You don't even have to be good at it to enjoy it. Ask any hunter. Missing is more a part of the experience than killing.

We all fail. But failure in dove hunting is nothing more than having to buy another box of shells, of getting to shoot your shotgun more than everyone else in the field, of having a bruised shoulder to show off if you're 15 and playing high school football.

Failure in dove hunting is the contrast between the years when you "did it" and the years when you couldn't. If the worst thing that happens is a box of empty hulls and a trip to the store for more shells, that's a pretty small price to pay. And there's always the payoff at the end of the day.

I can think of nothing more pleasant or rewarding than sitting around a small fire at the end of a shoot, grilling doves and sharing very cold beers with friends. The smell of the mesquite fire and the crackling of bacon fat vaporizing on orange coals go nicely with the sounds of friends saying nothing.

Nobody has to say anything.

I'm a few weeks short of 62 and approaching 50 consecutive Sept. 1 opening days spent somewhere with a shotgun in my hands. That's 50 years of snapshots and memories — the faces of my friends forever young and hunting sacks always full.

Oddly enough, there aren't any that involve my father or my grandfather. Neither of them dove hunted, though my dad kept pointers for quail hunting when I was small and loved to follow them around a field on a Saturday afternoon. I don't even know whether Dad ever went dove hunting, and I never thought to ask him before he died.

Too often there were very few doves flying when I was a kid, either because it was East Texas and the demise of the family farm had moved the mourning doves elsewhere, or because I had only a couple of hours between twice-a-day football practices and only a few stupid doves were flying between noon and 2 p.m.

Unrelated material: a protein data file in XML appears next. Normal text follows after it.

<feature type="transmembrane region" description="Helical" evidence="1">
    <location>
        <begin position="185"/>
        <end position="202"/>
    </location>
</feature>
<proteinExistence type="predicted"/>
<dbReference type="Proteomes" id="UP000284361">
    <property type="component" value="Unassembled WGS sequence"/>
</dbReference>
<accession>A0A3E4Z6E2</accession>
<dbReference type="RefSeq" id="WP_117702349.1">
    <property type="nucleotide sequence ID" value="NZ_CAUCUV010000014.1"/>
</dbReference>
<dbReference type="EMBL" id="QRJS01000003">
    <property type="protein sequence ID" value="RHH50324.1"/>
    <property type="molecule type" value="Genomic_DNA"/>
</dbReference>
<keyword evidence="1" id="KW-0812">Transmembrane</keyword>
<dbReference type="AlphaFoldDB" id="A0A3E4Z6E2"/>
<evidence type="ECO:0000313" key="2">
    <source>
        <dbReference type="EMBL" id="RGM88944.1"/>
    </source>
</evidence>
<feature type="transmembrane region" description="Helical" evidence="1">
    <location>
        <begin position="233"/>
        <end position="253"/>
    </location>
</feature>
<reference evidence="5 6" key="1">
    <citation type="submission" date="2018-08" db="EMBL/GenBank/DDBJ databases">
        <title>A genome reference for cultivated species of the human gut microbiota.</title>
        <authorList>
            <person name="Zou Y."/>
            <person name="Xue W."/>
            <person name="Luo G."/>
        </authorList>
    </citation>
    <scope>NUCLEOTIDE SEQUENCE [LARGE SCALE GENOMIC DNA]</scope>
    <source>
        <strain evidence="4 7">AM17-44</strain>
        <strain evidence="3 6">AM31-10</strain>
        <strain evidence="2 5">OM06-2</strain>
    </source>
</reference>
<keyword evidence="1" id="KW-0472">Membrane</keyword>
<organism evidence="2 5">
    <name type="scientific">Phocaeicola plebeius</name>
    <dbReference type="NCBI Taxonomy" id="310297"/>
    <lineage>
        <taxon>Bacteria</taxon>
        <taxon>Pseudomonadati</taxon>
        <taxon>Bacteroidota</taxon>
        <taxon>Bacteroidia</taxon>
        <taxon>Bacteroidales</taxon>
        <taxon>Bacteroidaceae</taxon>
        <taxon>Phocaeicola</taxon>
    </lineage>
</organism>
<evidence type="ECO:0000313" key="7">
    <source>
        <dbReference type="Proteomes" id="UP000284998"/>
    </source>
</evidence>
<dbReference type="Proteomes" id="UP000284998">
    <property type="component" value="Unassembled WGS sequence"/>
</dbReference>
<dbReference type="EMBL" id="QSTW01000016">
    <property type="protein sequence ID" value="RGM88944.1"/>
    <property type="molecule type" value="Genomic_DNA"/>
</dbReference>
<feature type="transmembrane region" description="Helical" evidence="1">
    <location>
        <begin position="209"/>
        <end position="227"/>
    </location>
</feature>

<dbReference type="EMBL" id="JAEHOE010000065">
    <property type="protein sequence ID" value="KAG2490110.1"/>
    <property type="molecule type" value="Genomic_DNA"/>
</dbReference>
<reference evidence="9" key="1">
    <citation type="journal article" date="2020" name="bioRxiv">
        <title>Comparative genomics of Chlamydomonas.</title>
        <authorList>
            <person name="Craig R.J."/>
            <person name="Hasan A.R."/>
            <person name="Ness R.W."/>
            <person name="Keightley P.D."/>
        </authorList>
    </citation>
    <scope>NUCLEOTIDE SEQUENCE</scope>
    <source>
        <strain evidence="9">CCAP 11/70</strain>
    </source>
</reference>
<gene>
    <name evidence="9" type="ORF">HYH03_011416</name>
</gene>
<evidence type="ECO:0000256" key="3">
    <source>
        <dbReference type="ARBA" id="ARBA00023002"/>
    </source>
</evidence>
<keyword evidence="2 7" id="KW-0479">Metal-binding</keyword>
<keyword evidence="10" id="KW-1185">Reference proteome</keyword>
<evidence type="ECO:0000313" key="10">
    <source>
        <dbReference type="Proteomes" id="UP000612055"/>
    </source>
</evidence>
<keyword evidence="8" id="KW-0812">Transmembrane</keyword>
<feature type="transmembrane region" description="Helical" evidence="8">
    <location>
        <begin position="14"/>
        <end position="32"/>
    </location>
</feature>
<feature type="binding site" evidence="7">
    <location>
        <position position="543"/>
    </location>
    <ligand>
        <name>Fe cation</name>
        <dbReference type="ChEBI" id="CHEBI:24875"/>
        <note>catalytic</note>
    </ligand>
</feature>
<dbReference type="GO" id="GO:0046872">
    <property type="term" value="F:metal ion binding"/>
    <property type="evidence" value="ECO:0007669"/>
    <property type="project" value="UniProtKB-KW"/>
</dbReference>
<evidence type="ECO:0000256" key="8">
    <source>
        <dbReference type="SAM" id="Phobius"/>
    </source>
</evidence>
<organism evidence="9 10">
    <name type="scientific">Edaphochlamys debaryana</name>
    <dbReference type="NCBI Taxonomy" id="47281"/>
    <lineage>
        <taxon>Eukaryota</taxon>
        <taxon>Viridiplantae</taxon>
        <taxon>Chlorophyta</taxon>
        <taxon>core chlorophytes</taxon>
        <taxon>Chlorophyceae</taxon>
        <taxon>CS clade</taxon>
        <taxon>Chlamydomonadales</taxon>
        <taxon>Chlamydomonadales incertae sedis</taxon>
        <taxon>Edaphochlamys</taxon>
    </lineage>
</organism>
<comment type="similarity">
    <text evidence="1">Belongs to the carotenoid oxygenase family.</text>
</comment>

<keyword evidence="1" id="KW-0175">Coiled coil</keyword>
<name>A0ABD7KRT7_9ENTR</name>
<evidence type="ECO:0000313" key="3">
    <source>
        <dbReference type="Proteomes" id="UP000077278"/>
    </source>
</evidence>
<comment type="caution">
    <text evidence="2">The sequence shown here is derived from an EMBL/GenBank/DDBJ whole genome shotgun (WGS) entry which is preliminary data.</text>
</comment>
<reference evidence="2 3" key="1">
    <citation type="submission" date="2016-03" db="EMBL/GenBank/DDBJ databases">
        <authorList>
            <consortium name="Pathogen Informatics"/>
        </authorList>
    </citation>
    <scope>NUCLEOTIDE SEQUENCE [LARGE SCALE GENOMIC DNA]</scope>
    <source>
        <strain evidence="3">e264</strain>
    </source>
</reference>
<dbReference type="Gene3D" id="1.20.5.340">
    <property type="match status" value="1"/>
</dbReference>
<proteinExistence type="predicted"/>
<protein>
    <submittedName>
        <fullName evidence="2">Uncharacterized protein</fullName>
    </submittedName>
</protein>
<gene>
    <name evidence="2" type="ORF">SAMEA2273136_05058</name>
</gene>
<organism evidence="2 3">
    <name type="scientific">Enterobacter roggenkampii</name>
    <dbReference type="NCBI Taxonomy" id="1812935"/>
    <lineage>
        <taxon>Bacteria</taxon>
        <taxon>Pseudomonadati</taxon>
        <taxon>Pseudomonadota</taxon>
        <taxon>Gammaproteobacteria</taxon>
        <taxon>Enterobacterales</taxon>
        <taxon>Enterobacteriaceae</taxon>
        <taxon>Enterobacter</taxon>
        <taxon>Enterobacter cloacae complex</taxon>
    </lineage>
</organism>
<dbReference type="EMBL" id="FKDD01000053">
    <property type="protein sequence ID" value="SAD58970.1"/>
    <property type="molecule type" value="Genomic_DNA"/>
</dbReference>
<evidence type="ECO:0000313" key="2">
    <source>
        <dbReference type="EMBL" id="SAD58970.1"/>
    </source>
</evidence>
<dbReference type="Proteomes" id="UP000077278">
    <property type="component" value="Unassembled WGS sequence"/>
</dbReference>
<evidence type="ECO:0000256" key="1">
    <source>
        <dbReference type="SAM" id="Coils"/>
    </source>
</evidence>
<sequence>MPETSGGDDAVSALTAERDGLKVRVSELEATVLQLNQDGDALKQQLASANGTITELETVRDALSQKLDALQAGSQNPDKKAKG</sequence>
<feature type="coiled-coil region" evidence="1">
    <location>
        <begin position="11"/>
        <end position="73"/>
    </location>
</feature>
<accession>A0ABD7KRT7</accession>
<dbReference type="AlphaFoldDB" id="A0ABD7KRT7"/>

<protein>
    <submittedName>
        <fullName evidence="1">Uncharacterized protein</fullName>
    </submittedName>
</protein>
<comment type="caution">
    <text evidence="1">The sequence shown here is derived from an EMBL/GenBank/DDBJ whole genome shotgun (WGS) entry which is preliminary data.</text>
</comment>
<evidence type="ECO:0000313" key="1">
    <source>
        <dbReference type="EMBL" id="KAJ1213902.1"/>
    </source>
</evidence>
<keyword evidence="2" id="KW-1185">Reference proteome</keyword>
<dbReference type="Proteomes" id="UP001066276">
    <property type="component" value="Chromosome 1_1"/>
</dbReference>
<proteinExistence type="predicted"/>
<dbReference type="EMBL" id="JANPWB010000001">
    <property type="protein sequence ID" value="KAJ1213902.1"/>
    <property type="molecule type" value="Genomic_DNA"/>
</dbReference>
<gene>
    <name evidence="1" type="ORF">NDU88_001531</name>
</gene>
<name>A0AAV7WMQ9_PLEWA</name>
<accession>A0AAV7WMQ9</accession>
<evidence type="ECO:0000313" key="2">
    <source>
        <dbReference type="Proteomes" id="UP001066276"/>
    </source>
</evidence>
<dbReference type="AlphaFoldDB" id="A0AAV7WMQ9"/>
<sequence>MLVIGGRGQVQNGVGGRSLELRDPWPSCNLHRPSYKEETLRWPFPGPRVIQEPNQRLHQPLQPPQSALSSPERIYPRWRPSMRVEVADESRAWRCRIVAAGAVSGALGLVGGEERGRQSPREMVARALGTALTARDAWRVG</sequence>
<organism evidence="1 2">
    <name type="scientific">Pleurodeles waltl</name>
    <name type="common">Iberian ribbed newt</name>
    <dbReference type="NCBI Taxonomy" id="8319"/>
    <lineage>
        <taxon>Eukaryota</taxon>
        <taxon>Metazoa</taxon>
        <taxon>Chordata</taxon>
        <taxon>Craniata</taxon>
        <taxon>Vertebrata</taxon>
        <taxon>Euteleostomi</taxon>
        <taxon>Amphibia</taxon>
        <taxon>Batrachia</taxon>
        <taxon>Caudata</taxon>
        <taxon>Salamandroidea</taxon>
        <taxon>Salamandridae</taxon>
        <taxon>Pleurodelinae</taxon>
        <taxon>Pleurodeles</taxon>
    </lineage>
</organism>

It didn't make any difference. Fall in the field. Sliding a load of eight shot down the gullet of a shotgun. Searching. Watchful. Even when we never pulled the trigger, hunting was as much a part of life to us as breathing.

I still see Killis and Mickey all these years later. We still hunt together from time to time, and it's the hunting that is the mortar in the bricks of our relationship.

Lives go on. Parents die. We get married, divorced, remarried. Kids are born and grandkids after them. Running constant through all is the hunting. It was a staple of the dream part of our existence, the unfulfilled potential that often remained unfulfilled but never felt better than when we were sitting under that ancient tree in Panola County.

Generations of hunters sat under that tree. And I hoped generations more would get the chance, but sadly that tree, like many of the hunters it shaded, has died. The next wave will have to find a new Goliath for protection, a mesquite or white oak or hackberry where they can plop down in the dust and cow manure — or on a tank dam or next to a windmill or in a sunflower field — to swat away the flies and gnats with one hand and hold the worn grip of a shotgun with the other. That would be a perfect day.

mleggett@statesman.com